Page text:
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Gone are the days when we believed that chewing gum “ground” sugar and other dental threats into teeth. Of course, chewing sugar gum is still highly discouraged– but now we know that some gum products, like xylitol-sweetened gum, can actually reduce cavity formation.

According to the ADA’s website, clinical studies have shown that “chewing sugarless gum for 20 minutes following meals can help prevent tooth decay.”

So what’s the secret?

So why does chewing gum help our teeth? Well, the secret isn’t so much in the gum but how our bodies react to the presence of chewing gum in our mouths. Chewing gum stimulates saliva production– and it’s actually saliva that does all the work.

Saliva has a lot of great properties for a healthy mouth. First of all, it neutralizes acids that break down tooth enamel and cause cavities. Saliva also contains enzymes that fight bacteria and other micro-organisms that we don’t want living in our oral cavities. And of course, saliva washes everything out of the mouth– food particles, bacteria, you name it– and into the stomach, where powerful stomach acid takes it from there.

Wait, that’s not all?

But there’s more. A new study now suggests that chewing gum can also help your powers of concentration and help you stay focused when you need to.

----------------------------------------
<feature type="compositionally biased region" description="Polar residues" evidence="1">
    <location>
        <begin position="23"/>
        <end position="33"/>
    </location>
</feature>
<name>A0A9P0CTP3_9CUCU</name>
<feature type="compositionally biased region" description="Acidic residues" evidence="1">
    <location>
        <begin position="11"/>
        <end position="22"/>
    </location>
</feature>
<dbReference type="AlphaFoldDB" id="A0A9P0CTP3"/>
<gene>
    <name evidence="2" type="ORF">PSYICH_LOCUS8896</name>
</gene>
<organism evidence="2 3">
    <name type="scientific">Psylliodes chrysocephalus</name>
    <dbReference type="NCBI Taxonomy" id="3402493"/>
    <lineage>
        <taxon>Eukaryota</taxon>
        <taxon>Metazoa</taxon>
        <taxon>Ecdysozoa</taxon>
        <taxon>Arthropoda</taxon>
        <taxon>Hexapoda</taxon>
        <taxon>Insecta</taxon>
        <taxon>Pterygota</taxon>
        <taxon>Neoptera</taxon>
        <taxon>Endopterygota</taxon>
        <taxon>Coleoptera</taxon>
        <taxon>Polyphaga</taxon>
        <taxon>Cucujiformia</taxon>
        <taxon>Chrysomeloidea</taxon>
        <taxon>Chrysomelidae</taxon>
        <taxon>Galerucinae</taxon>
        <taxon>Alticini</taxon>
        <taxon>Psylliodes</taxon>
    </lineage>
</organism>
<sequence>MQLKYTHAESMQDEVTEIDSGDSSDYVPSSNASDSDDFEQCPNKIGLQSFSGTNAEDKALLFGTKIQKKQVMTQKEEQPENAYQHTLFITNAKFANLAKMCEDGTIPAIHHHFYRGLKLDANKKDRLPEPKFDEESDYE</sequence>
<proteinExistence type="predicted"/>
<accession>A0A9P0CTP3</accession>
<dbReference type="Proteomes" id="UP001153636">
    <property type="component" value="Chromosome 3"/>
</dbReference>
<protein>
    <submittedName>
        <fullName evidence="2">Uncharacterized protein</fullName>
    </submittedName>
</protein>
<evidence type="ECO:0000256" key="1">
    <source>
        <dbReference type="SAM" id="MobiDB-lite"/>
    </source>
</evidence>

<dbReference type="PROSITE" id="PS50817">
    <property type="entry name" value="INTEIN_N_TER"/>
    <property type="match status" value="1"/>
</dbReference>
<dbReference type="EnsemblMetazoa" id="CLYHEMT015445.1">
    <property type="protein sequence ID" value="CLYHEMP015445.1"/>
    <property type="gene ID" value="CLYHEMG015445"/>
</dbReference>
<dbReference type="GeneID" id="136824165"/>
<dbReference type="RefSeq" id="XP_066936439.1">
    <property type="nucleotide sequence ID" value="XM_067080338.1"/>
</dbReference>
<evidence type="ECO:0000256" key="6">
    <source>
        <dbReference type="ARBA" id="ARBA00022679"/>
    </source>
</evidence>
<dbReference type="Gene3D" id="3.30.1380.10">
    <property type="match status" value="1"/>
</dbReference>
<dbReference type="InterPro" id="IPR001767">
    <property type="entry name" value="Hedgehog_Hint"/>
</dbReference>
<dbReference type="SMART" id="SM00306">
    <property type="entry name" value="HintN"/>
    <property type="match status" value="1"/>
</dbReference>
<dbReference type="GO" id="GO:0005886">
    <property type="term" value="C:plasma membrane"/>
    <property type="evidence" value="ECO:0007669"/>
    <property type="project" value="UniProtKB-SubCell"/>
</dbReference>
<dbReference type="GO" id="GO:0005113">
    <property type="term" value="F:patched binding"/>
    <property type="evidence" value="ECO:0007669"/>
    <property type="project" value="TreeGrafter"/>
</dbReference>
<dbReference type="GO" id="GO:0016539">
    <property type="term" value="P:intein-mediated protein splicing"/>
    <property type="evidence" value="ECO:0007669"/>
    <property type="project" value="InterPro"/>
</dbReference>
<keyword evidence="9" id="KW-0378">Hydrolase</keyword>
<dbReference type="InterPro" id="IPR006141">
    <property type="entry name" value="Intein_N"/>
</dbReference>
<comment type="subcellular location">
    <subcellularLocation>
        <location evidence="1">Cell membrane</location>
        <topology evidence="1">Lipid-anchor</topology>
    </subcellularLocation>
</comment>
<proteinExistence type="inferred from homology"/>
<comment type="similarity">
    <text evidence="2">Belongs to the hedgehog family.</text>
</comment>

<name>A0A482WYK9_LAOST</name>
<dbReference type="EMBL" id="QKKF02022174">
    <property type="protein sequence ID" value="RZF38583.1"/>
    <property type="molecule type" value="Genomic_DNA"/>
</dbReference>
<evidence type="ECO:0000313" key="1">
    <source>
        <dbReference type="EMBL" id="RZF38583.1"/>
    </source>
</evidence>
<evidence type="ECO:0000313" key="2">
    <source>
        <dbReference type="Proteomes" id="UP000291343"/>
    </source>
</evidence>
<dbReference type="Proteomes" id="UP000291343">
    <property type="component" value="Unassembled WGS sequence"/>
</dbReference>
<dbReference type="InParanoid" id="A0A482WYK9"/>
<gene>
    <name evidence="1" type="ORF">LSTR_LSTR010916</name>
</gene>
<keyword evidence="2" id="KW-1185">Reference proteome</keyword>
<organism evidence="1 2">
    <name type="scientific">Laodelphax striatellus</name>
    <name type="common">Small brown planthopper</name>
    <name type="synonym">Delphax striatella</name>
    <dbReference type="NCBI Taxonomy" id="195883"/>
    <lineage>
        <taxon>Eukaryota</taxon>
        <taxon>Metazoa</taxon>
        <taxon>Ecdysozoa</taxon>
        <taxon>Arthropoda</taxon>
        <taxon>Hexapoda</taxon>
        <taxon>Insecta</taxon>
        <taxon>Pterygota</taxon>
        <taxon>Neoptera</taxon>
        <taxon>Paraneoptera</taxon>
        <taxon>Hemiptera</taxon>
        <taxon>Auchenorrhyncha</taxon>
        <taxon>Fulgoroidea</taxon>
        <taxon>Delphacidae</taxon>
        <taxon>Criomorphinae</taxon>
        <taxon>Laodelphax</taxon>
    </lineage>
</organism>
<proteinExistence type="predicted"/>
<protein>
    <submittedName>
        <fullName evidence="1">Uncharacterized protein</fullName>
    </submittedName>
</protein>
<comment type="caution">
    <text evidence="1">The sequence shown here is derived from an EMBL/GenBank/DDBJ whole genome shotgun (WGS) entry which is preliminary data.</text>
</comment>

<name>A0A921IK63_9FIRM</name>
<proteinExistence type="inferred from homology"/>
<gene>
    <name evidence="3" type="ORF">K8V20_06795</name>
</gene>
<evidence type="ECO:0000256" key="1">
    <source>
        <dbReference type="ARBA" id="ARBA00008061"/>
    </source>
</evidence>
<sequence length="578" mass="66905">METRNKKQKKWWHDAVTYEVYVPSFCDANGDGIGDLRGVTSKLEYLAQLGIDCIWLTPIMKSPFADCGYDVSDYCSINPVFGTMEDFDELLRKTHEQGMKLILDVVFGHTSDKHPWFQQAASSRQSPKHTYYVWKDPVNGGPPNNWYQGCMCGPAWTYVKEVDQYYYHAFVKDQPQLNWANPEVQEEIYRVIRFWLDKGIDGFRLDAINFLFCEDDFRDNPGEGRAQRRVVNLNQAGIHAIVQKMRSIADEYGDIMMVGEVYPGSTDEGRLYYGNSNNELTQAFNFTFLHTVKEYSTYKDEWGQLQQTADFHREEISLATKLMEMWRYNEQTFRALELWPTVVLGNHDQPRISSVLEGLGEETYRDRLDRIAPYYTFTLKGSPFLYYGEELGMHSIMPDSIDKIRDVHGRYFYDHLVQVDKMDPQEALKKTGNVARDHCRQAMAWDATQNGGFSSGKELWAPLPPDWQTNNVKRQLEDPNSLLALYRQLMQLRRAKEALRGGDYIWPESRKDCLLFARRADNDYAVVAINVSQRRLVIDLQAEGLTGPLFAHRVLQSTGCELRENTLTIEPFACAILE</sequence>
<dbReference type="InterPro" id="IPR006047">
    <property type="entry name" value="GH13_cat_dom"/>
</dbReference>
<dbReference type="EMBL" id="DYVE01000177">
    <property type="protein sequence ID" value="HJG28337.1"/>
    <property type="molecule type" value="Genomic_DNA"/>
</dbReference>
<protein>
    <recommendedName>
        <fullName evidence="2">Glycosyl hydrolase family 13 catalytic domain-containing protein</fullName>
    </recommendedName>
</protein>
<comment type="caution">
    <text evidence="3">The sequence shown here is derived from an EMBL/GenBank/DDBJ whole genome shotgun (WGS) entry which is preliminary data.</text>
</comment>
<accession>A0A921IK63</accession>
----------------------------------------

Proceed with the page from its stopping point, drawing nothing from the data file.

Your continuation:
According to an article in Dentistry Today, chewing gum has previously been shown to improve concentration on tasks that require visual memory, but according to a new study, it looks like it helps with audio memory tasks as well.

Ever get the early afternoon doldrums after lunch break? Well, maybe popping a stick of gum and chewing for 20 minutes or so will help get your concentration back to work– we know it will help your smile!

Be sure to choose the right kind

The ADA recommends chewing only ADA recommended gum– basically, gum that does not contain sugar. Remember, chewing sugar with gum (or in candy) not only negates the action of chewing gum, but sugar has a proven role in cavity formation that we don’t want to encourage in any way.

Questions about dentist-approved gum, or just wondering how they did this study in the first place? Be sure and ask us at your next visit to Rimrock Dental, your dentist in Redmond, OR.

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